Lopez's 'Brave' not so daring

The Baltimore Sun

Brave, the title of Jennifer Lopez's new album out today, is a misnomer. And the cover shot, featuring the pop star in an intense face-off with her own image, is also misleading. The title and packaging suggest that J. Lo is breaking new artistic ground, that she's challenging herself to do more than the trend-conscious dance-pop that pushed her four previous albums to multiplatinum sales.

But that isn't the case at all. Brave is the safest, most predictable album Lopez has recorded. Maybe pregnancy, as it's been rumored, has brought out a tamer side, also seen during her tepid performance with Marc Anthony Friday night at the Verizon Center in Washington.

Coming just seven months after Como Ama una Mujer, her lackluster Spanish-language set, Brave is supposed to return J. Lo to the clubs and the pop charts. But the attempt feels halfhearted, and nothing on the set catches fire.

The singer's nonexistent vocal prowess aside, the production, overseen by Lopez and Cory Rooney, is painfully formulaic. Though J. Lo has never been a musical trailblazer, she has shown the ability to add flavor to current pop trends. Her last big dance smash, last year's "Get Right," was a banging number that deftly sampled a honking saxophone line from an old James Brown record. It was almost impossible to sit still whenever that cut charged through club speakers.

However, Brave features nothing that propulsive and hard-hitting. Lopez generally ignores the current sounds heating up the charts. She makes no nods to the minimalist electro-funk that has recently catapulted the likes of Rihanna, Nelly Furtado and Justin Timberlake to multiplatinum sales. Instead, Mrs. Marc Anthony settles into a mundane groove of limp beats and DayGlo choruses that echo the sounds of dance-pop circa 1994.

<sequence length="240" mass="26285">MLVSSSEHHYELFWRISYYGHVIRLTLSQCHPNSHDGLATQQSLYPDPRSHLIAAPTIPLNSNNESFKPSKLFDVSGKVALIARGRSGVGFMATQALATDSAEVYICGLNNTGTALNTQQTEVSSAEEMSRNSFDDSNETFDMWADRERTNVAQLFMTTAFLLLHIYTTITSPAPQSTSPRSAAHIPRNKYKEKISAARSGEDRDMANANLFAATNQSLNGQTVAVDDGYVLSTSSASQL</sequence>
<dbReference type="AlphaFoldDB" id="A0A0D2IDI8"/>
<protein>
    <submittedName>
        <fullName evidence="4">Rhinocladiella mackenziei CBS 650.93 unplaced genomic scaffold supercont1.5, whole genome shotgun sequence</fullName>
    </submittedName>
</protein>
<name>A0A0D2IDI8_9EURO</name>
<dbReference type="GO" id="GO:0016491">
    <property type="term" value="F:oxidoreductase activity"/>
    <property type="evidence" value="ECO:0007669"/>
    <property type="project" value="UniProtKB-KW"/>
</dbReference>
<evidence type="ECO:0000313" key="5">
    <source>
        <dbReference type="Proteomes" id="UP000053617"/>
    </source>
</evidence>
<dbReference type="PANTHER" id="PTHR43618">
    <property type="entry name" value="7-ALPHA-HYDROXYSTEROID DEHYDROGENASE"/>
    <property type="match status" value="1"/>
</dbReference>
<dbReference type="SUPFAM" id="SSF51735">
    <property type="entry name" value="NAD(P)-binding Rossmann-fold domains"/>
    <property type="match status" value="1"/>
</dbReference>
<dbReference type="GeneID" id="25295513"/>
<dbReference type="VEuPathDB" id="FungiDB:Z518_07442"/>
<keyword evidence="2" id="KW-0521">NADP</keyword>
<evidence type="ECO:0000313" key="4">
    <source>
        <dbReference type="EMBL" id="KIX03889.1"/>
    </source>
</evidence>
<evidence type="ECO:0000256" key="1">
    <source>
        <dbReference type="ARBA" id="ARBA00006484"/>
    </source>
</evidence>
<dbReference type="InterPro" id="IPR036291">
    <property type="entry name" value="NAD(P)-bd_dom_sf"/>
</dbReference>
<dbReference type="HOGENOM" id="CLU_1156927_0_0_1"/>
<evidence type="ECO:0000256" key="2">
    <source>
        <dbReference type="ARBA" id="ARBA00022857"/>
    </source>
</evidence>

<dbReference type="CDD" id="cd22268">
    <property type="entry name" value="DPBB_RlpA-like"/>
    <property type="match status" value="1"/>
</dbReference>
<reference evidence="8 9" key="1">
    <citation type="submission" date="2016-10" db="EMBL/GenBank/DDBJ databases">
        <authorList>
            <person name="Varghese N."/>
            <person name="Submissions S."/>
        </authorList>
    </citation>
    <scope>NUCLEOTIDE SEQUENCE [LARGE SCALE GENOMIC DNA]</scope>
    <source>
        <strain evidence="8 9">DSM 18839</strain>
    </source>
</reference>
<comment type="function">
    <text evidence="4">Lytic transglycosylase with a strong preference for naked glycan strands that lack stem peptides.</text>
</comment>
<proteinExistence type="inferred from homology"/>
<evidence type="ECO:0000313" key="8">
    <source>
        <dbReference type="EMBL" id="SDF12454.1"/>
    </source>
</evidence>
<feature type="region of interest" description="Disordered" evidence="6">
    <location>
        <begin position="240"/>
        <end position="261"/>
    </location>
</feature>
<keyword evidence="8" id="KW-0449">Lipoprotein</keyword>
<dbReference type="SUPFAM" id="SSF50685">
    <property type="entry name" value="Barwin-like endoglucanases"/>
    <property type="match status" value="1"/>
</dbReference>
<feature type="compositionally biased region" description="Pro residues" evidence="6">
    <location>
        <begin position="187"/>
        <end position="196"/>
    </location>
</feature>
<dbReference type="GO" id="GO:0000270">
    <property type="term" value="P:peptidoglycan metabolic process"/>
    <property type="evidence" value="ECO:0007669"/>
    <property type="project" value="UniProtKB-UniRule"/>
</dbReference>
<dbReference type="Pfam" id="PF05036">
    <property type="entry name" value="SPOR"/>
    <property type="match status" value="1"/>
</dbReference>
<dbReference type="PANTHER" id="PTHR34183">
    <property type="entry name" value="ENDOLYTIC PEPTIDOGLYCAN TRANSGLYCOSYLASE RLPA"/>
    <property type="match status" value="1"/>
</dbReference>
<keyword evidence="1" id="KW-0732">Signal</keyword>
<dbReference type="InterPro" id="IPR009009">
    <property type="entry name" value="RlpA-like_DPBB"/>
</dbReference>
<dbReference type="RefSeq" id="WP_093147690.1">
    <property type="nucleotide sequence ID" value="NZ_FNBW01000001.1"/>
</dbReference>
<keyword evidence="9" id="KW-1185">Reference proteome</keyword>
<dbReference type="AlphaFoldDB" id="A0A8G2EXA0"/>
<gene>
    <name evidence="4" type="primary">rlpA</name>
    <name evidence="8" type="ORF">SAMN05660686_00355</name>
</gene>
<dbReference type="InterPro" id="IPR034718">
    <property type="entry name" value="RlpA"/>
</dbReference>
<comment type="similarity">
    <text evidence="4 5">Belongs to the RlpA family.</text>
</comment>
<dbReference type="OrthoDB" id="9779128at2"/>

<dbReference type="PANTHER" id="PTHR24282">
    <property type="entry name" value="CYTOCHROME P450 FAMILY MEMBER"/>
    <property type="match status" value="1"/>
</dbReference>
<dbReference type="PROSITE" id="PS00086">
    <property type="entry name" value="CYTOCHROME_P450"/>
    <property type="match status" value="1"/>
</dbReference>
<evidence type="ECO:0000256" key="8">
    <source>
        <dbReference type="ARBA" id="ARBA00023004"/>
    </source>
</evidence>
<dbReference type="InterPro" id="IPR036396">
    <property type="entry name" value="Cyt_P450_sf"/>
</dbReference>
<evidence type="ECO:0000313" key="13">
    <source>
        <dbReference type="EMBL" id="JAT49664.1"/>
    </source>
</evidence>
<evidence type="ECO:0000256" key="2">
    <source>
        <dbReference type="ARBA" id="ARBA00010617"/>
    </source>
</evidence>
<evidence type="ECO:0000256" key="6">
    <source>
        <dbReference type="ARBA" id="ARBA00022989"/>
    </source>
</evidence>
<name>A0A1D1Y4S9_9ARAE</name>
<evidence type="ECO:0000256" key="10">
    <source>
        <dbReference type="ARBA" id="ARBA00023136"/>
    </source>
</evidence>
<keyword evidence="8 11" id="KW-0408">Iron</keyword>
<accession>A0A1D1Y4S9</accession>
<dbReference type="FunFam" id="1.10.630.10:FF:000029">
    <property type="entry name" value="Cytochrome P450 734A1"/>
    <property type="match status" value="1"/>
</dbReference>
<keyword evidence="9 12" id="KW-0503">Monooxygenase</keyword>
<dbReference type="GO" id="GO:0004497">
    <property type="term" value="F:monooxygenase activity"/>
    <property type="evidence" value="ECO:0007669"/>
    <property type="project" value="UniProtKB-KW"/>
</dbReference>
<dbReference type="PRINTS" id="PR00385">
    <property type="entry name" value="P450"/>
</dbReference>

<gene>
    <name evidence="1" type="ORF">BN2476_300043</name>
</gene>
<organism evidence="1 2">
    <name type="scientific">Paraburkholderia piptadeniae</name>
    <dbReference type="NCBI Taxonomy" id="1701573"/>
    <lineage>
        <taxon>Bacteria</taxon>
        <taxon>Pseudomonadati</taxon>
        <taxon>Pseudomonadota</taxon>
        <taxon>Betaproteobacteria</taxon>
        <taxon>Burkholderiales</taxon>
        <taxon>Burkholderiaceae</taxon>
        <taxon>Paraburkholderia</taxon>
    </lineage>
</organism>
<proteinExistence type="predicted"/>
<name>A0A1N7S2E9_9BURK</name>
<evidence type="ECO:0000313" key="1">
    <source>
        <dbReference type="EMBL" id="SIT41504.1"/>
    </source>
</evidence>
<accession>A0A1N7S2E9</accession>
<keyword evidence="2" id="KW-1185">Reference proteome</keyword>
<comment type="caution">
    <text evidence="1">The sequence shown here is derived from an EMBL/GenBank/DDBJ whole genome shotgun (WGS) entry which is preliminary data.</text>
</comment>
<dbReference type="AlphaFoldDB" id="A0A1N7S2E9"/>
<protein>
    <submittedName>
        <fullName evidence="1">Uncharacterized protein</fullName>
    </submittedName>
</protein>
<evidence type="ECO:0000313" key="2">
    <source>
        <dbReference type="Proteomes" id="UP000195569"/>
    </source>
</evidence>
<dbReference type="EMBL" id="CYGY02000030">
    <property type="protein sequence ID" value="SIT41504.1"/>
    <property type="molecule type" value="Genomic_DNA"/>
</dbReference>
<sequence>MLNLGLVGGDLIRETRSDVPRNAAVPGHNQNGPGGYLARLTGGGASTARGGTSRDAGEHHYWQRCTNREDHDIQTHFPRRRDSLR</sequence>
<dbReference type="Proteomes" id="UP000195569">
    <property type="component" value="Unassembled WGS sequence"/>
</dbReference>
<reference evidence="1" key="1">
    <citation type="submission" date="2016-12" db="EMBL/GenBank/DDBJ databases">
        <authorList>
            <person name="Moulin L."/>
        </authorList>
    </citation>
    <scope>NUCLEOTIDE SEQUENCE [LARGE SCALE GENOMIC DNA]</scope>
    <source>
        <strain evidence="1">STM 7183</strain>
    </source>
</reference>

Lyrically, J. Lo mostly extols the virtues of old-fashioned romantic love, the weathering-the-storm kind that retro-soul singers wail about. The album starts with "Stay Together," a neon anthem of commitment during which the twice-divorced Lopez chirps: "Heartbreaks are overrated/Stay together/That's the new trend." Such sentiments are sweet, but ultimately the track falls flat with its thin breakbeats and dated synth fills.

On the uptempo cuts, Lopez lazily builds upon obvious samples. "Hold It Don't Drop It" sounds half-baked as it references the chugging bass line from "It Only Takes a Minute," the 1975 disco-funk classic by Tavares. "Gotta Be There" coasts on the dramatic intro of Michael Jackson's 1971 hit "I Wanna Be Where You Are." And for the album's first single, the tired "Do It Well," Lopez samples the already overused breakdown from Eddie Kendricks' 1973 smash "Keep On Truckin'."

Here and there, Lopez exudes some charm. "I Need Love," a bright spot on Brave, rides on zippy strings and percussion lifted from Bill Withers' "Use Me." But the momentum of that track is quickly killed by the next number, "Wrong When You're Gone," a drippy, unconvincing ballad.

It's obvious throughout the 12-track album that J. Lo wanted Brave to emanate the warmth of her new settled life. She cheerily sings of monogamy and staying in love forever and ever. But with no musical zing, such cliched sentiments don't mean a thing.


Copyright © 2019, The Baltimore Sun, a Baltimore Sun Media Group publication | Place an Ad